Beyond the building itself, there are also plans to transform the area around Temple Meads into a new ‘heart’ of Bristol over the next decade with over 10,000 homes and 20,000 jobs. The hope is that the Temple Quarter regeneration will deliver the kind of transformation seen around King’s Cross station in London, boosting the local economy and creating new communities.
Catapult’s Chief Business Officer Paul Wilson – himself a proud Bristolian – joined the group to explain the historical context of Temple Meads station, which he said has always been somewhat removed from the centre of the city after Brunel was prevented by the authorities from bringing trains into the heart of Bristol. Perhaps the planned regeneration around the station could help extend the centre of Bristol closer to Temple Meads?
That afternoon, the Catapult’s Living Labs Manager Clemence Martin-Beaumont advised innovators to bear in mind three key words when taking forward their ideas to trial new technologies. They should, she said, be ‘ambitious’ and test things they don’t already know; be ‘open minded’ and curious and ready to gather unexpected feedback; and be ‘flexible’ in their approach, as testing in a live environment can bring unexpected outcomes.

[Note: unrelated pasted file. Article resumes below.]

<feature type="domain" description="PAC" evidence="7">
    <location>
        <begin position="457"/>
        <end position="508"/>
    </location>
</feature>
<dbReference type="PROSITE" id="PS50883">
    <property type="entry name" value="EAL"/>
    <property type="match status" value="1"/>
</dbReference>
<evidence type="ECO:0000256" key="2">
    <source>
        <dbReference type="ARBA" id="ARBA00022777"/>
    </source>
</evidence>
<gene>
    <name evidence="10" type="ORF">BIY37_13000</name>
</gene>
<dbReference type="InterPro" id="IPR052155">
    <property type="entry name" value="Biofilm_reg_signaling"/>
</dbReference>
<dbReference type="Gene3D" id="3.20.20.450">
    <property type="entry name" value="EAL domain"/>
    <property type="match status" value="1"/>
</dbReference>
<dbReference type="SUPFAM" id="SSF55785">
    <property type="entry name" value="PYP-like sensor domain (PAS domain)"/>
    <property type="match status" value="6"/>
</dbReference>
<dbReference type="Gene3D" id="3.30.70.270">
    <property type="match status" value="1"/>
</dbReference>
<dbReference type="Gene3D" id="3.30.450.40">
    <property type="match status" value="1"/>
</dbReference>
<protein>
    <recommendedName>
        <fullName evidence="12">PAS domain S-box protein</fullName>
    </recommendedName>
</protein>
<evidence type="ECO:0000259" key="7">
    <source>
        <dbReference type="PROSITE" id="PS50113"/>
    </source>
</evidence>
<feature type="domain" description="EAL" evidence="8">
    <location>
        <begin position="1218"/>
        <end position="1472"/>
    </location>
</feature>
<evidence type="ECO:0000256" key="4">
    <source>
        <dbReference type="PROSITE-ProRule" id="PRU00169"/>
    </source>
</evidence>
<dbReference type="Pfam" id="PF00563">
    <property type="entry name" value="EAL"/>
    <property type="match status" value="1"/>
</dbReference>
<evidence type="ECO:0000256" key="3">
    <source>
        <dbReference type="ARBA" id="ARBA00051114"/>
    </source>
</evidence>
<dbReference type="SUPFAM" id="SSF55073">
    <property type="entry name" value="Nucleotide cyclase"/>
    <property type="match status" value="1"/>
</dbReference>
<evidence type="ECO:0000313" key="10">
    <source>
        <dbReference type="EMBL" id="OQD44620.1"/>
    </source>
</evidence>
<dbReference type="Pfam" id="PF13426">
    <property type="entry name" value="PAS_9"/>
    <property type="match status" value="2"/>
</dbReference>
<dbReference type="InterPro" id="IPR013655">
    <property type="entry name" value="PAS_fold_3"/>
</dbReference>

Aided by Accelerator Programme Manager Agathe Parois, the pair encouraged the cohort to take part in a series of practical exercises to challenge their understanding of their own ideas, ask how they could improve them and to give the chance to pose questions of the rail team. The next stage of the Station Innovation Zone programme will see the appointment of three companies to trial their innovations over the coming months, after which their impact will be assessed.
Rail passengers passing through Temple Meads should brace themselves for an exciting early glimpse soon into how technology could help people navigate and interact with large stations of the future.